No. 12874. Mummert Sport-plane (c/n 3)
Photographed at the Sixth Pulitzer Trophy Race, Mitchel Field, Long Island, New York, USA, October 12, 1925, source unknown

Mummert Sport-plane

06/05/2016. Remarks by Johan Visschedijk: "In June 1924, Harvey Clyde Mummert, an engineer with the Curtiss company, had completed and was flying the third of his homebuilt airplanes at Roosevelt Field, Long Island. It was to become the most successful of the three.

The 1924 Sport-plane was quite different from his earlier efforts, which had featured streamlined wood monocoque fuselage construction, and was apparently designed more for structural simplicity and good pilot visibility. It was an airplane of unusual design for 1924, a cantilever low-wing type, of all-wood construction, with a wide-tread landing gear. The fuselage was of a rectangular cross section with plywood covering. No stabilizer was used, as the fuselage extended aft full-width to a horizontal knife-edge. A single-piece "flying tail" elevator was installed, with a conventional fin and rudder. The thick cantilever wood wing used the Curtiss 35B airfoil at the root, tapering to a much thinner section at the tip. It had a split-axle landing gear. These features gave it a smart and up-to-date appearance.

It was powered with an 18 hp 74 cu.in (1.21 l) Harley-Davidson motorcycle engine. The Sport-plane was first flown with a direct drive to a small propeller, but to improve the takeoff this was soon changed to a chain-drive reduction gear driving a larger propeller.

In 1923 and 1924 the English lightplane races had received much publicity and aroused interest in low-powered airplanes. At the Dayton Air Meet held in October 1924, the first lightplane races of national scope were held in this country. There were three events open to airplanes with engines of less than 80 cu.in (1.31 l) of displacement, and under the racing number 75 Mummert entered his Sport-plane in all three events.

The first event was a 25 mls (40 km) race for the Dayton Daily News Trophy, which was won by Jimmie Johnson flying the Driggs Johnson DJ-1 monoplane. Mummert was forced out of the race after two laps due to engine failure.

The second lightplane race, 50 mls (80 km) for "speed and efficiency", was won by Mummert; however, he again had a forced landing due to a broken valve spring. Mummert replaced his valve spring with one taken from a motorcycle owned by George Edwards, who had ridden it all the way from New York City to see the races. Mummert was then able to take off again and finish the race in first place with an average speed of 38 mph (61 kmh). All the other airplanes were still on the ground due to either engine trouble or excessively rough air.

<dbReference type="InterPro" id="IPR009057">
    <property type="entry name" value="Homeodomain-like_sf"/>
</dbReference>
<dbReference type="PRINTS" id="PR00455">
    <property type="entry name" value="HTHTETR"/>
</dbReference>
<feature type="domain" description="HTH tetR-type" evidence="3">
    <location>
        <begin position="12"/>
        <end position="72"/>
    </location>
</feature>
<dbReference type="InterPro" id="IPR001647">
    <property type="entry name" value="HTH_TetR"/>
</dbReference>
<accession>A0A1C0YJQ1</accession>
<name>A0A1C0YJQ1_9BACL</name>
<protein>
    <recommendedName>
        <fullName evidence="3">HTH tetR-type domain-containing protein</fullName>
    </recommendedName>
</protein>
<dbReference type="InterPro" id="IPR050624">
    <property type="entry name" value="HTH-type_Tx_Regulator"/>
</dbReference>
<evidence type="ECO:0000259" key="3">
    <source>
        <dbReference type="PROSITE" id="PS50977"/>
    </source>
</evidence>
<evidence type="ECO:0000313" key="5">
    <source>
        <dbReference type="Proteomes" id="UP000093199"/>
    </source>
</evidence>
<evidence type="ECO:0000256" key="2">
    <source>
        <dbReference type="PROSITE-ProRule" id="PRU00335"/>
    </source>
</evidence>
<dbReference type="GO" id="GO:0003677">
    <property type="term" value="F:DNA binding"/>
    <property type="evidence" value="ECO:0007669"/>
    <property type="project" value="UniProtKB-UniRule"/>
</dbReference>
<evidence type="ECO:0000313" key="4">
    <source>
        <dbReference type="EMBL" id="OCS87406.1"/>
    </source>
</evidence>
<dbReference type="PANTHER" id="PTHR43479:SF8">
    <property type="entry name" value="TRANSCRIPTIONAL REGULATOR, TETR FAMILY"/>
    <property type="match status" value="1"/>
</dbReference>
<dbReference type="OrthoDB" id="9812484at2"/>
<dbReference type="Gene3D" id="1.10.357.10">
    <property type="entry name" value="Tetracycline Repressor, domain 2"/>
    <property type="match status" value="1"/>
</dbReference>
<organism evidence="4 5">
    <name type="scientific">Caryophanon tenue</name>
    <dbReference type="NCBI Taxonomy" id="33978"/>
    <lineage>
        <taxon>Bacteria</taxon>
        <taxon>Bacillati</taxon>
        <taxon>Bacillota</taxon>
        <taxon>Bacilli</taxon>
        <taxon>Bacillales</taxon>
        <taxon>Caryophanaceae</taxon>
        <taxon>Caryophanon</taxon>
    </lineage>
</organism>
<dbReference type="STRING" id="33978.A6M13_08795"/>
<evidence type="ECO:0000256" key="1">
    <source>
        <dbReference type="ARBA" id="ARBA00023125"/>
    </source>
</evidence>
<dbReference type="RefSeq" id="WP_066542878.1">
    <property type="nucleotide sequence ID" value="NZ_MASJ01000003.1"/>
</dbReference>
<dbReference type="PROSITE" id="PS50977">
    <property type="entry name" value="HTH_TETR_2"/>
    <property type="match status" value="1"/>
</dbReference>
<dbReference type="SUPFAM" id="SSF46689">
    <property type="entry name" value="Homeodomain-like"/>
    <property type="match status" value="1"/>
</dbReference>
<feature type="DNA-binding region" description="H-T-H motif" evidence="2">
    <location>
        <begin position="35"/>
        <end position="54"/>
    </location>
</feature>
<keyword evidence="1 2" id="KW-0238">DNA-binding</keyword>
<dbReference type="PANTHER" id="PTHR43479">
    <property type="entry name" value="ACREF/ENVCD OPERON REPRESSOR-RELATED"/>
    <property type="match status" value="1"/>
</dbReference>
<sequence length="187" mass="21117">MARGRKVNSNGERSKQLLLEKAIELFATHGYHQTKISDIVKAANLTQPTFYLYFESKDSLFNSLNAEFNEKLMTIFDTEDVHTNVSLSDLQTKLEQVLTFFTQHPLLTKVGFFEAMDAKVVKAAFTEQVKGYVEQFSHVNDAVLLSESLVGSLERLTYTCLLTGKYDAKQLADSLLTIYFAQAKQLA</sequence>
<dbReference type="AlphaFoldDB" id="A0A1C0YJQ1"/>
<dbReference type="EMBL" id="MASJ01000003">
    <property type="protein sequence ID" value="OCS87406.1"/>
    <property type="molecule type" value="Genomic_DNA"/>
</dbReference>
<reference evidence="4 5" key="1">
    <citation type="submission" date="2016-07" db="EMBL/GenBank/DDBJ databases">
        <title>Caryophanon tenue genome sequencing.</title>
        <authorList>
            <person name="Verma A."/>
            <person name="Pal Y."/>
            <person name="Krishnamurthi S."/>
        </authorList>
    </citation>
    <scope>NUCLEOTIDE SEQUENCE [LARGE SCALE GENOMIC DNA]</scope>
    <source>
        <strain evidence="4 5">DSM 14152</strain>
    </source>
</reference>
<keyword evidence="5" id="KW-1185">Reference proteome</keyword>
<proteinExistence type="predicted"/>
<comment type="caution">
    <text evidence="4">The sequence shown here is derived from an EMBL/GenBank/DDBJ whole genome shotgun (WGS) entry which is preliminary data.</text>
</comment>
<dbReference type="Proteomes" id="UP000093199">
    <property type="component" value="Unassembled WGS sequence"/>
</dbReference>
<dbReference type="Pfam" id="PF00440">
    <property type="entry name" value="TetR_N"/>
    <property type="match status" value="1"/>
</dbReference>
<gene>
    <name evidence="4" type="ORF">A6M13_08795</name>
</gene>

The third event was a 140 mls (225 km) cross-country race for the Rickenbacker Trophy, which was won by E. Dormoy in his Flying Bathtub. Mummert was consistent in having engine trouble, which again forced him to withdraw about 20 mls (32 km) from the start.

The 1925 National Air Races were held at Mitchell Field, Long Island, and again Mummert entered his Sport-plane in the three lightplane events under the racing number 26. However, he was unable to place in any of the races, all three lightplane races were won by the Bristol Cherub-powered Powell racer.

After the 1925 National Air Races, Mummert advertised the Sport-plane for sale for $850 complete, or $750 less engine. It was sold in 1927 to Homer W. Goodier, an engineer from Solvay, New York. Goodier spent about two years overhauling and rebuilding the ship and installed a six-cylinder Anzani engine. The airplane was taken to the Amboy Airport near Syracuse, New York, after being registered as the Mummert Sport-plane (registration 520K, c/n 3). Goodier had learned to fly during WW I but had not flown since the war. He was checked out at the Amboy Airport and eventually took the Mummert Sport-plane to his brother's farm near Sauquoit, New York, where he flew it for some time. On the evening of August 6, 1930, while flying from the farm field, Goodier was killed when the ship spun in from an altitude of about 300 feet and was totally demolished.

In late 1924 Mummert left the Curtiss company on Long Island and became chief engineer for the Aerial Service Corporation in Hammondsport, New York. This company later became Mercury Aircraft Inc., and Mummert remained there, responsible for a number of interesting airplane designs, until his death in 1939."

Created September 30, 2015